VCV3 is the voltage across the constant-voltage circuit CV3. Similar to the situation of the conventional circuit 200, the temperature coefficient of the constant-voltage circuit CV3 is more negative than that of the resistor RN3. The positive temperature coefficient of the resistor RP3 helps to stabilize the reference current I32. Results of a computer simulation show that there is only a 5% current variance when the temperature varies from −25 C. to 120 C. Compared to the 70% variance of the conventional circuit 100 and the 22% variance of the conventional circuit 200, the 5% variance of the current biasing circuit 300 is much better, making the circuit 300 a substantially temperature-independent current source.

In the current biasing circuit 300, the temperature coefficient of the voltage across the constant-voltage circuit CV3 is more negative than that of the resistance of the resistor RN3. Therefore the resistor RP3 is introduced to balance the temperature coefficient of the voltage across the constant-voltage circuit CV3. On the other hand, if the temperature coefficient of the resistance of the resistor RN3 is more negative than that of the voltage across the constant-voltage circuit CV3, then the resistor RP3 has to be moved to be coupled in series with the resistor RN3 in order to balance the temperature coefficient of the resistor RN3. That is the reason for the next embodiment of the present invention.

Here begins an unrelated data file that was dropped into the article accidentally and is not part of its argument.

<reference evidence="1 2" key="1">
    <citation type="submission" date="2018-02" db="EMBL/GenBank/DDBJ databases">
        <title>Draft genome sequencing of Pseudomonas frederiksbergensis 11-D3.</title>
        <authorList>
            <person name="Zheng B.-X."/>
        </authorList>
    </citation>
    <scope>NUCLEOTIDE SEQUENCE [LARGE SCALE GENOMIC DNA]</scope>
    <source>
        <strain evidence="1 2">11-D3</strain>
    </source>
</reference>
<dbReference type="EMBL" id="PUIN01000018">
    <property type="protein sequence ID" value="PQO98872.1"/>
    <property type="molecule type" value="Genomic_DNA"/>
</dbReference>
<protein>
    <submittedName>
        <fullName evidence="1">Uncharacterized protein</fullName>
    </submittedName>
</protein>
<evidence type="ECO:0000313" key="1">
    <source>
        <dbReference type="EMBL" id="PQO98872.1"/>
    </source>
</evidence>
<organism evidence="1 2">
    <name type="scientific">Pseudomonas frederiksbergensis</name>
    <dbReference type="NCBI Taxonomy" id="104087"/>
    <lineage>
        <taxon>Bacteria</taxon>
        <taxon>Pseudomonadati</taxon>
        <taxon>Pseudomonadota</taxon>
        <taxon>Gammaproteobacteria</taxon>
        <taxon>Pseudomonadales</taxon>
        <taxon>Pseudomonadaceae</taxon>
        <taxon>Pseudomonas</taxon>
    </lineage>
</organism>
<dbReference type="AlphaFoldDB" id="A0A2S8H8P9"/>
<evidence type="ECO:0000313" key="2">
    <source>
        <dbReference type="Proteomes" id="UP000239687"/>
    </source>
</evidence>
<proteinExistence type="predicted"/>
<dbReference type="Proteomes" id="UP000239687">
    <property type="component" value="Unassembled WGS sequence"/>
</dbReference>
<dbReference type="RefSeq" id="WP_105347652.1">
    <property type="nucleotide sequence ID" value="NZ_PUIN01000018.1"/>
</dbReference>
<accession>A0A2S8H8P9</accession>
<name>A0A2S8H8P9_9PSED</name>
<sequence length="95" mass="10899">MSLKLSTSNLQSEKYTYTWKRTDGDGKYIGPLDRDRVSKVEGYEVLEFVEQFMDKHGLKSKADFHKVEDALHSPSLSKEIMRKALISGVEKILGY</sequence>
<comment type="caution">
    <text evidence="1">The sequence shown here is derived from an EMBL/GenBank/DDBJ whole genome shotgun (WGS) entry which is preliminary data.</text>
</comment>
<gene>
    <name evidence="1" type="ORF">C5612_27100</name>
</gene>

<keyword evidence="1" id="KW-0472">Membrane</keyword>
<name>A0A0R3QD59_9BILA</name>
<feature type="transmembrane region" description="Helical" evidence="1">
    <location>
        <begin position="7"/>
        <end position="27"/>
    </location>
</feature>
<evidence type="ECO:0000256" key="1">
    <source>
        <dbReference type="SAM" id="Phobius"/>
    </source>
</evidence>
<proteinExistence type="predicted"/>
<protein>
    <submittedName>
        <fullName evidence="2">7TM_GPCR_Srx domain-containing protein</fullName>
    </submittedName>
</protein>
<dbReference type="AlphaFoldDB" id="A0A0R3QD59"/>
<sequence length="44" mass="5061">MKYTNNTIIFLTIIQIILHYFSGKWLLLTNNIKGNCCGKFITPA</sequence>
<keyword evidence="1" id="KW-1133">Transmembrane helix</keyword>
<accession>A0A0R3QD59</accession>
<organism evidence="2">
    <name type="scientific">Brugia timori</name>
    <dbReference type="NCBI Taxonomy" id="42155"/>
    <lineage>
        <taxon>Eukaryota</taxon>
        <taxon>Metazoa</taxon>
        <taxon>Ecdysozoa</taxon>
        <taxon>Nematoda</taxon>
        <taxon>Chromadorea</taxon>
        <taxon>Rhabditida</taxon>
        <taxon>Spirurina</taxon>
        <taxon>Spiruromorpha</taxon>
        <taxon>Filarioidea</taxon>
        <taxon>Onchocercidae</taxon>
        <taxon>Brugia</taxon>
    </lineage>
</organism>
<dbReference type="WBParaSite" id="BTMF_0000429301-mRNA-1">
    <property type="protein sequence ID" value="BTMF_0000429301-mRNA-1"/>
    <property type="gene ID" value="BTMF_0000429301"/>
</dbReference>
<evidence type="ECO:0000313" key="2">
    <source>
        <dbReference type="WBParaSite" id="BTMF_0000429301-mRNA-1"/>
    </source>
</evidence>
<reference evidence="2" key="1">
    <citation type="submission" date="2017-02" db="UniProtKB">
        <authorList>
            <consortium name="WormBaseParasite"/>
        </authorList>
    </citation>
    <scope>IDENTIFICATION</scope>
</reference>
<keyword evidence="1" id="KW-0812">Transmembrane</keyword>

FIG. 3B is a schematic diagram showing the current biasing circuit 301 according to another embodiment of the present invention. The current biasing circuit 301 includes the circuit 311, the circuit 312, the constant-voltage circuit CV3 and the circuit 323. The circuits 311 and 312 are the same as their counterparts in FIG. 3A. The constant-voltage circuit CV3 is coupled between the circuit 311 and the voltage source VSS. The constant-voltage circuit CV3 receives the current I33 from the circuit 311. The constant-voltage circuit CV3 is the same as its counterpart in FIG. 3A.